Controversial Vancouver real estate tax targets foreign buyers

Global Business

Controversial Vancouver real estate tax targets foreign buyers 2

Vancouver has consistently been listed as one of the world’s most expensive cities, mainly because of its skyrocketing real estate prices. It’s also been a top destination for foreign capital-largely Chinese. Many residents blame rising prices on foreigners. In a bid to cool things down the city recently enacted a controversial real estate tax that targets foreign buyers.

CCTV America’s Karina Huber has more.

Controversial Vancouver real estate tax targets foreign buyers

Controversial Vancouver real estate tax targets foreign buyers

Vancouver has consistently been listed as one of the world’s most expensive cities, mainly because of its skyrocketing real estate prices. It’s also been a top destination for foreign capital-largely Chinese. Many residents blame rising prices on foreigners. In a bid to cool things down the city recently enacted a controversial real estate tax that targets foreign buyers. CCTV America’s Karina Huber has more.

Vancouver real estate agent Clarence Debelle shows a multi-million dollar house in West Vancouver. He expects an offer from a Chinese buyer.

That’s because many of the high-end homes Debelle represents have been sold to Chinese clients. He said the current wave of Chinese buyers entered the market in 2011, a year after Vancouver hosted the winter Olympics.

“There were Chinese buyers and cars, knocking on doors, buying this, buying that. Everyone in the market sales doubled that year,” Debelle said.

According to the Real Estate Board of Greater Vancouver, the benchmark price for a home in this area rose 63 percent from January 2011 to July 2016.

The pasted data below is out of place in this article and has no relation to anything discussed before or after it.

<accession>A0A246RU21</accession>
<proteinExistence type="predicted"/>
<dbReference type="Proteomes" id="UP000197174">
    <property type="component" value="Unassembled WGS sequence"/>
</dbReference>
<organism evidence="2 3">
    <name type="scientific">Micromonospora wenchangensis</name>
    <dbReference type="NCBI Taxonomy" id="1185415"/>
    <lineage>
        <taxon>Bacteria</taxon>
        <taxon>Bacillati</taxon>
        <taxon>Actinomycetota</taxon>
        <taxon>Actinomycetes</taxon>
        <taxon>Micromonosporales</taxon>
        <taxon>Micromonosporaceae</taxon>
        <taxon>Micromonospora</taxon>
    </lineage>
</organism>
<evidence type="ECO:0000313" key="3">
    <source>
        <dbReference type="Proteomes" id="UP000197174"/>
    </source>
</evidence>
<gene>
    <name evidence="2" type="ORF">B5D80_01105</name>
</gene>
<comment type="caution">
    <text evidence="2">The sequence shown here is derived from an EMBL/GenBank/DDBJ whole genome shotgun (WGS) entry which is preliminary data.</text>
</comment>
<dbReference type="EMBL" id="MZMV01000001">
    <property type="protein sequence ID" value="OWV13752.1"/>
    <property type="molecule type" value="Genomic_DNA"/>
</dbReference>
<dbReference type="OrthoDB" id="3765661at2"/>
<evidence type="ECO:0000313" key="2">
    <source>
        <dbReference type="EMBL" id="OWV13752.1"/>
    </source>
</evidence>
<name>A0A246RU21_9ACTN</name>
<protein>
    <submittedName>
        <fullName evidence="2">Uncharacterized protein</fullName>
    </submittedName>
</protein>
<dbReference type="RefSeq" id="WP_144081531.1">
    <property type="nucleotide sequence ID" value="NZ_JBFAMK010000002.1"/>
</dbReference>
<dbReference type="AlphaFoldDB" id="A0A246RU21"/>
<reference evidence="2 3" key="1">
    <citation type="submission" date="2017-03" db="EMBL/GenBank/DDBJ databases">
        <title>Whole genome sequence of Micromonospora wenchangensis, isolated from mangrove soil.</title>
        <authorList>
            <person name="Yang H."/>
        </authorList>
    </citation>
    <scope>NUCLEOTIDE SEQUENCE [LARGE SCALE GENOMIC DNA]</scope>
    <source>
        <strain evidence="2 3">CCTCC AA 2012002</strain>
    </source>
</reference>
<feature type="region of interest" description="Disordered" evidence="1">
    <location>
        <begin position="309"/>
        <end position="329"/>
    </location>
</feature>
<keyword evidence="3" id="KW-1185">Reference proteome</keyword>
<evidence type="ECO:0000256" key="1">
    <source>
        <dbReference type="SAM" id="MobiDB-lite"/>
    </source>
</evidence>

City officials have been concerned about local residents getting priced out of the market. In an effort to cool things down, the provincial government enacted a new tax on August 2nd that targets foreign buyers. They now have to pay an extra 15 percent for real estate purchases.

The tax was favored by roughly 90 percent of the local population before it was enacted, but many aren’t happy with how it’s been implemented. Existing contracts were not grandfathered in. As a result many prospective buyers have pulled out of deals, despite potentially losing their deposits. And sellers who committed to other homes now find themselves in a tricky position.

Debelle said his business is booming.

“It was an egregious abuse of political power to not grandfather past transactions. Since the new tax, my business has increased. I’ve had more showings and more deals that I had than in the previous eight to ten weeks. There are a large percentage of Chinese buyers who are okay with paying a 15 percent tax. For them it’s the cost of just purchasing a property in Canada,” Debelle said.

But other agents like Steve Saretsky who specializes on more moderately priced downtown condominiums is feeling the effects of the tax.

“As soon as the tax came out it really put a screeching halt on things. Everyone said ‘oh whoa.’ Maybe this will potentially take out a huge part of the market with foreign buyers. Maybe we should wait. There’s just so much uncertainty right now so I think a lot of locals temporarily at least stepped away,” Saretsky said.

The market started cooling earlier this year, and the tax hasn’t helped.

Agents have reported a drop in the number of transactions. They also said there are fewer bidding wars and the Real Estate Board of Greater Vancouver said homes are staying on the market for longer duration of time. But, how about prices?

“Even though the number of sales has dropped, we haven’t seen prices come down yet. Now the new tax has created a lot of uncertainty and everyone is saying has this affected prices. The truth is we don’t know yet,” Real Estate Board of Greater Vancouver President Dan Morrison said.